With all these are loadbalancers and all important heartbeat and failover mechanisms. Heartbeat on each component is not sufficient. You need heartbeat on every bit of your infrastructure, and only a beat is not enough you need to hook up a full ECG machine and make sure consistent data is produced. All deployed layers need to be coming out at an acceptable  speed and not corrupted.

PS: Warning before touching anything (thanks arneke).

Sunday, November 22, 2009

The importance of the generalist

In the fast moving technology industry things evolve fast and fast evolution entails fast extinction. Unfortunately humans have some 50+ year life span and can't afford to go extinct like databases and operating systems.

If you focus and develope extertise in one particular technology chances are its lifecycle will end in the near future. In the last few years of my professional life I have worked on and used myriads of open-source projects in the geospatial and scientific arena and seen plenty of them go extinct and the developers join the new kid on the block. There was a presentation on extinction, evolution, survival and dominance with respect to openlayers at the FOSS4G. I have seen similar evolution in World Wind .NET and Java. Once the java version became embeddable in other applications the viral mutations increased.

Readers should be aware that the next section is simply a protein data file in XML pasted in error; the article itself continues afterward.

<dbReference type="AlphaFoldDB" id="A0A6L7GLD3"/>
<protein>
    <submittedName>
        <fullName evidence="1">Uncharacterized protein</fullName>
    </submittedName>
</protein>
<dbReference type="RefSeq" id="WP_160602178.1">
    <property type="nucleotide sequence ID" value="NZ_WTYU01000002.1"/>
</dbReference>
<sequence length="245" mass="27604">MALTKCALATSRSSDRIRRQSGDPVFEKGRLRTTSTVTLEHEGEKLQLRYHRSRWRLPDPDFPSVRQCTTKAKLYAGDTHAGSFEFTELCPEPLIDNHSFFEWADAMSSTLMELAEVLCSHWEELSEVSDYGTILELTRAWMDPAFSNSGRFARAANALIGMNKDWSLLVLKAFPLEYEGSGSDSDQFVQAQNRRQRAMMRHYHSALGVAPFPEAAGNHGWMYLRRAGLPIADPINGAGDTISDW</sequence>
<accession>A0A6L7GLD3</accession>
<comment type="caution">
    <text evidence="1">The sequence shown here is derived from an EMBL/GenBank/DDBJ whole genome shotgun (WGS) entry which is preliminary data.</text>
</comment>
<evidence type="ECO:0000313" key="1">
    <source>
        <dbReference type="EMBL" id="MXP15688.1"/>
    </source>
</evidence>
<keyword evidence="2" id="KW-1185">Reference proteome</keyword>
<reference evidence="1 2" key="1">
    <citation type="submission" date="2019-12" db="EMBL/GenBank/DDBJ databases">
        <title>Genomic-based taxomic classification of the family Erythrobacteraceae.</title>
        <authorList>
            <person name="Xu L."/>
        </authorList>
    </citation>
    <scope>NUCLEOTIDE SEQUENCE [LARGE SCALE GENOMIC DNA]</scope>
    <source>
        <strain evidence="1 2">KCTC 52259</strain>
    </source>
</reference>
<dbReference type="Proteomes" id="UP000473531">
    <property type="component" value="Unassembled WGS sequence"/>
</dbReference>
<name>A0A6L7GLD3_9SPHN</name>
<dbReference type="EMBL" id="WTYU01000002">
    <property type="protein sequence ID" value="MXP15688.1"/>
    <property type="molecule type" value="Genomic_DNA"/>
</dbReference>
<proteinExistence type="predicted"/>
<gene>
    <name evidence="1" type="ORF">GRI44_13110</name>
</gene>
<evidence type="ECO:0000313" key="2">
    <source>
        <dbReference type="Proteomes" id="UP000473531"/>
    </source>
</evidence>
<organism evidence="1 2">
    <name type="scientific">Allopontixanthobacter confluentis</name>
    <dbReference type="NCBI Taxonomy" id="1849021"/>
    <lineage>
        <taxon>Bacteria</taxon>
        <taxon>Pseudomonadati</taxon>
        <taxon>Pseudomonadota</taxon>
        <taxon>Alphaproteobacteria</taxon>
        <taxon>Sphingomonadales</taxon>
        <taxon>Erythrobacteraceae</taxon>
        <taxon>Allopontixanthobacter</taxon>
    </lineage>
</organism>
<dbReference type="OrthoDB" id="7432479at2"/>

Jack of all trades, master of none, though often better than a master of one - Adam Savage

Knowing C# and Java is not a great deal but it helps transition. You have to know Oracle, MySQL, MSSQL and PostgreSQL since you never know what the next client or 3rd party software team you are working with will use. Your stuff has to work on Windows (2000, XP, Vista and 7) , Linux, Mac and possibly Open Solaris as well. The graphics engine on windows will need DirectX and OpenGL duality since some graphics cards are partial to one or the other. The server code will have to span PHP, Python, Java, Perl and some C++ based CGI/FastCGI. With all these you will have to keep learning all the countless new things Microsoft keeps churning out and the projects that keep on fighting for a foothold in the open-source ecosystem.